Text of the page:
My point was, all human efforts to come to a complete understanding of the reality (truth)is futile.

Some seek a refuge in revelation, yet Jesus presented us with a paradigm shift of his own, upending much of the world view that had preceded it.

In the case of revelation there are 2 human components at work. The writers were human, bringing their limited world view into the text, and this, irrespective of any divine insights. If this is not a true statement, then SDAs should add an FB #29 stating that we believe in inerrancy.

The fact that SDAs don’t believe in inerrancy should make us more conscious of the other human component related to revelation, that being the reader, and the certitudes that we sometimes superimpose upon interpretations.

Adventist Education–at the crossroads?
Hi Sean; It appears that there is a wide chasm between us. You cite as authoritative a link on ice core science from 1991!!! That is 20 years ago and hopefully you aren’t suggesting that it would have much relevance today?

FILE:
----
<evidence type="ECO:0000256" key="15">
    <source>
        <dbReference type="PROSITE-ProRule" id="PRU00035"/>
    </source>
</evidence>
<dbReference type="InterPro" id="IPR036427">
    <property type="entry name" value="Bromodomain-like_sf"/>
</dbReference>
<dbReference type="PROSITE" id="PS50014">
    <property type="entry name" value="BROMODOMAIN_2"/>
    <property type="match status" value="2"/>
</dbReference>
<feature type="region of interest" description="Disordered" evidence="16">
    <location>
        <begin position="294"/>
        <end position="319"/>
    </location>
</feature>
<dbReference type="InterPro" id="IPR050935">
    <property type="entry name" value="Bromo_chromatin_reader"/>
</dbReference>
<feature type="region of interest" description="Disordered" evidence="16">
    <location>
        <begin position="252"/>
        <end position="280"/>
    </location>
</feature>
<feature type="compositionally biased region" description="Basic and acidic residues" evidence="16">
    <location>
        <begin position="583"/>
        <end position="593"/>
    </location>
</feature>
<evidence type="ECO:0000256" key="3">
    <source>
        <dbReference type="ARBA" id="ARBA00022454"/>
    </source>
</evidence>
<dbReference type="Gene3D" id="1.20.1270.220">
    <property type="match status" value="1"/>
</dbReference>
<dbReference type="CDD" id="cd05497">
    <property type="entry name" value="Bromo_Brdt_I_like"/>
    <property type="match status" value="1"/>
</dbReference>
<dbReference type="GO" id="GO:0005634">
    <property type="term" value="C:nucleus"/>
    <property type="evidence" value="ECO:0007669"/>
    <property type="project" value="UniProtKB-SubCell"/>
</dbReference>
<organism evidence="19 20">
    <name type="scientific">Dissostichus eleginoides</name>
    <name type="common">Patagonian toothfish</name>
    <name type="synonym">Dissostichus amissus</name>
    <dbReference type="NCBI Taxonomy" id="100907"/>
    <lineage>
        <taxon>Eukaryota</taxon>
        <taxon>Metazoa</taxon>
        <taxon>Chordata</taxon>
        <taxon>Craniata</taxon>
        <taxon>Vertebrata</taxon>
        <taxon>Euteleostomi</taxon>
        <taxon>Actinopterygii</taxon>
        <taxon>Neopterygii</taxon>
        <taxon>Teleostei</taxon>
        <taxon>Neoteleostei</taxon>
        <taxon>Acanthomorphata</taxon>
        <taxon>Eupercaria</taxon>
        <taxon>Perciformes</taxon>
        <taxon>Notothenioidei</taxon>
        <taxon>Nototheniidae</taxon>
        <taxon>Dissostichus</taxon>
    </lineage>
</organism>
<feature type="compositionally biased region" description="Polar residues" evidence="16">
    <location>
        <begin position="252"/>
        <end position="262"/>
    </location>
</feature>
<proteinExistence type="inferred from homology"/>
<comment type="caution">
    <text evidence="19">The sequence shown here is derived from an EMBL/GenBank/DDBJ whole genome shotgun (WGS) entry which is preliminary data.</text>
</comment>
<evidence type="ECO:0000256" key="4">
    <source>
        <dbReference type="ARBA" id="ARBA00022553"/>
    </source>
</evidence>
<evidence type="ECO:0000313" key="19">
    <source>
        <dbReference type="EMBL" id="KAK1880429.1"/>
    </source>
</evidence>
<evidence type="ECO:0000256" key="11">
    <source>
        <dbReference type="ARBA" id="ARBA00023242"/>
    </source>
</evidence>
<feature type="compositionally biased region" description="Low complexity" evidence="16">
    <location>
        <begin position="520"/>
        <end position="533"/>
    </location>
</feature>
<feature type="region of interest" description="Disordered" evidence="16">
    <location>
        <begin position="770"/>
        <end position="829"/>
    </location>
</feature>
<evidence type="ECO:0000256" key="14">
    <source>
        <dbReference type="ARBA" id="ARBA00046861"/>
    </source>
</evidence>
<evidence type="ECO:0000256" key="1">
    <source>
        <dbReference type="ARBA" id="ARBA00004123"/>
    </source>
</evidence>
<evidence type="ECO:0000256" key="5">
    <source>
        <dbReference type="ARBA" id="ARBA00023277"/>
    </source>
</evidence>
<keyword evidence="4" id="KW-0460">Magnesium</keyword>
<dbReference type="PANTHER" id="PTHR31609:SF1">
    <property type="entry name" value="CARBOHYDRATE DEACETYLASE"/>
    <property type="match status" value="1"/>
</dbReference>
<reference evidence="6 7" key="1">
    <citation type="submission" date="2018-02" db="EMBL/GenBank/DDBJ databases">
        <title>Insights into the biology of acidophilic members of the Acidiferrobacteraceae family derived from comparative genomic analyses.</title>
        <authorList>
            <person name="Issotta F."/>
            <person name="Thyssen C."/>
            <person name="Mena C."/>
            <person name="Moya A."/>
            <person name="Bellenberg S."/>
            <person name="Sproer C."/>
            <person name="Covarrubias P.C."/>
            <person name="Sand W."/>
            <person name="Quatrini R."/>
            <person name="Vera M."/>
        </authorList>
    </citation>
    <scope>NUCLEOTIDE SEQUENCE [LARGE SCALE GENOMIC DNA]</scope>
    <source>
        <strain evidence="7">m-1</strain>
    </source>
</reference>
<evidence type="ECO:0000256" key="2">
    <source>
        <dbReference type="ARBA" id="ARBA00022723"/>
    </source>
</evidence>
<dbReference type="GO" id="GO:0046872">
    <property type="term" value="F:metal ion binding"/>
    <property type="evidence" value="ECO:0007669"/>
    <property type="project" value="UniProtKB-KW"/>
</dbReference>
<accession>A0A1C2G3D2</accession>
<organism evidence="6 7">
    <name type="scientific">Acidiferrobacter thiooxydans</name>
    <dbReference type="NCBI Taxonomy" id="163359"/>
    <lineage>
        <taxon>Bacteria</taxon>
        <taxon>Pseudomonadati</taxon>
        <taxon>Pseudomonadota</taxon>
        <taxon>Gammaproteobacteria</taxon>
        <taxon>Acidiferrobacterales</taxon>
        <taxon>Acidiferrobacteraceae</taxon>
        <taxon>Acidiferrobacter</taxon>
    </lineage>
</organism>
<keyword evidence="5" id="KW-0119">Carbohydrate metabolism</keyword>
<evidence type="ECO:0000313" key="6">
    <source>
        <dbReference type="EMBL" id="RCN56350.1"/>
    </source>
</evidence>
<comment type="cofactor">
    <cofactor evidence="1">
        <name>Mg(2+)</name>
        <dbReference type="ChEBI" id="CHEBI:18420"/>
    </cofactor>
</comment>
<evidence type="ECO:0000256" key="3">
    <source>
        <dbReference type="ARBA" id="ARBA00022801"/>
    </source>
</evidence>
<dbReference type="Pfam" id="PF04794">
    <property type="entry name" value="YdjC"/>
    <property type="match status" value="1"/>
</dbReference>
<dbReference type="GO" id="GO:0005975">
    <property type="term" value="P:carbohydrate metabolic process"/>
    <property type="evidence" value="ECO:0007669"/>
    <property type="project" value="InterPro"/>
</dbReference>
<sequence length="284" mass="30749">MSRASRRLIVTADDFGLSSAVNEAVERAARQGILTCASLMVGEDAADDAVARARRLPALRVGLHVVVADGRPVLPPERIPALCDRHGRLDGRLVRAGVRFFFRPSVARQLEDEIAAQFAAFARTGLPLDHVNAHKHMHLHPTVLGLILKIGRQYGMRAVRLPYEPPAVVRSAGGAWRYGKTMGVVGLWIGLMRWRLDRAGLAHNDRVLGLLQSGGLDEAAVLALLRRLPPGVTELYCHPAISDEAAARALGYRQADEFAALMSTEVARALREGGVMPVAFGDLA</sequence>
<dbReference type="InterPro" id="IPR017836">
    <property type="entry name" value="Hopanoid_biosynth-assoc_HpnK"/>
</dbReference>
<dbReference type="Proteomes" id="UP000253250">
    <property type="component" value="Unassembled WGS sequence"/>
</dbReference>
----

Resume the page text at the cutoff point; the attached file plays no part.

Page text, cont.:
I appreciate your evangelistic zeal, and I wish you the best. I will continue to study and if I find evidence that ice core science is bogus, I will reconsider my position. Until then I have no choice but to stick with science on this. Jan

Recent Comments by Jan Long

Bringing the Real World to Genesis: Why Evolution is an Idea that Won’t Die—IV [A Review]
I am a little late to the conversation, but thought I should clear up a misconception articulated by the author of this article. This is intended to be my only statement.

In this article the above author states the following with respect to a series I wrote for:Spectrum “…He also dabbles in the creation/evolution debate, having been converted to neo-Darwinism from traditional Adventism. Recently, Mr. Long published a series of articles on the topic for Spectrum Magazine in defense of the Darwinian perspective of origins in contrast to the church’s position.”